“Hi, I’m Max Rewak. I was born in Bethlehem, PA, and I’m graduating from GW in May. I’m a lover of music and I try to surround myself with positivity. I was raised on all different kinds of music and I began producing about five years ago. I like a wide range of tunes but I mostly play Baltimore and Jersey club music. Check me out at soundcloud.com/rewakdj or twitter @mrewak.”
Q: For how long have you made music and what inspired you to start?
Max: I’ve been working in Ableton Live for around 5 years now. As a kid I
played the trumpet, and I was interested in all kinds of music. I remember one day in fifth grade I came home with a Cannibal Corpse album and my mom freaked out. She made me return it to the store, but as it got easier and easier to access different kinds of music via p2p websites I started listening to the weirdest shit I could find. I listened to everything from drone metal to Tom Waits to IDM to Baltimore club music. I loved the sounds of really distorted metal guitars and snares but as I listened to more and more music I wanted to figure out how people made the sounds I found on electronic tracks.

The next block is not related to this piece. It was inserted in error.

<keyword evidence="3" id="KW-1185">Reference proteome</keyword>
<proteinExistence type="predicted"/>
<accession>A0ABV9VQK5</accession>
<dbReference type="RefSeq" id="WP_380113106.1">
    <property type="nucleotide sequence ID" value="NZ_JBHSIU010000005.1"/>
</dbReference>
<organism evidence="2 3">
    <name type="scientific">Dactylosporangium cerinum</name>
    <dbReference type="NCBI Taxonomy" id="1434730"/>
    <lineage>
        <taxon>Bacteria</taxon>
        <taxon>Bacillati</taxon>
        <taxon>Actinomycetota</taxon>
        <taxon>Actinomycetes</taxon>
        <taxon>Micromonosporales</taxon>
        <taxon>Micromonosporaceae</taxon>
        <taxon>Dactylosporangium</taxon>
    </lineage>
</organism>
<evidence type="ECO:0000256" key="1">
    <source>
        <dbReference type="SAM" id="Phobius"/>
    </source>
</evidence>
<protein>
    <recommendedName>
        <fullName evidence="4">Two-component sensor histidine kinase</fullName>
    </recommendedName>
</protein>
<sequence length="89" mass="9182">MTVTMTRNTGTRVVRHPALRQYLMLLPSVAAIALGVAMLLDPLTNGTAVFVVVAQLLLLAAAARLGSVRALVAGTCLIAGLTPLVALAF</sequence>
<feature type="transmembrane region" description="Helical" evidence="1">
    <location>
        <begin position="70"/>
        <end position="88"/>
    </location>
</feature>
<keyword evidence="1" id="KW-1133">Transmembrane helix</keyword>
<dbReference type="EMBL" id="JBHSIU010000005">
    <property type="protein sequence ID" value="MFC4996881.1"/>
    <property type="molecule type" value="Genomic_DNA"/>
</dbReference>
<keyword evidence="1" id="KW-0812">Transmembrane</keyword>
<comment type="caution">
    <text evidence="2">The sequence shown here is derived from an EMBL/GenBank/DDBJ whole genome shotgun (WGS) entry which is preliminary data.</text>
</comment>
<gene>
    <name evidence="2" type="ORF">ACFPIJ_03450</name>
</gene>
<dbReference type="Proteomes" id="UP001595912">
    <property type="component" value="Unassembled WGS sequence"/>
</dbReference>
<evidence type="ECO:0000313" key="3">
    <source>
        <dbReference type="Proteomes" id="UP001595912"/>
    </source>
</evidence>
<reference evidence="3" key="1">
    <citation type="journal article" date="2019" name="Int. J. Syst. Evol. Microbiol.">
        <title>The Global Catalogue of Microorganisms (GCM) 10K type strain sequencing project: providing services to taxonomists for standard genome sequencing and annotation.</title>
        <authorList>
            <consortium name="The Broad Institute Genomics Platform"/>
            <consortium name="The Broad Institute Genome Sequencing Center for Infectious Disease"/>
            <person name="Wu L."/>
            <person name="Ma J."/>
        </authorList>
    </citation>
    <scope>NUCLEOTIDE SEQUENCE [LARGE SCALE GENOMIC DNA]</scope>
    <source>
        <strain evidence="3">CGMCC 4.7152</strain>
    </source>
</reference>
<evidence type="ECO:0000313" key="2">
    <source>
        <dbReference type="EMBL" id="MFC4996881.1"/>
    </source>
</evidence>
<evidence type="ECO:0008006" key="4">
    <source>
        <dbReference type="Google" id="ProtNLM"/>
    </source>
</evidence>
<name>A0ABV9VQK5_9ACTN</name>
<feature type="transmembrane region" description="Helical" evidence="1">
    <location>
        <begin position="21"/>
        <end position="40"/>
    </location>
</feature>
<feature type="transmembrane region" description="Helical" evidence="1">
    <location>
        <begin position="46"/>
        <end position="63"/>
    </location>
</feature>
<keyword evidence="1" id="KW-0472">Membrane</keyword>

Eventually I decided to quit playing World of Warcraft and spend my newfound free time on teaching myself Ableton. For probably three months straight, I just looked at the program like “what the hell am I supposed to do with this?” but after working at it for a while I started to figure out how to make music with it. Once that happened, I put down the trumpet and decided to focus on producing electronic music instead.
Q: Name three producers who have inspired your sound:
Max: Three producers that have really inspired my sound….That’s a hard one because my favorite producers make music that sounds nothing like what I make. I’d love to tell you that big, bombastic, maximalist producers like Rustie, Starkey, or Lockah inspired my sound, but the truth is whenever I sit down to try to emulate their style it always comes out like house.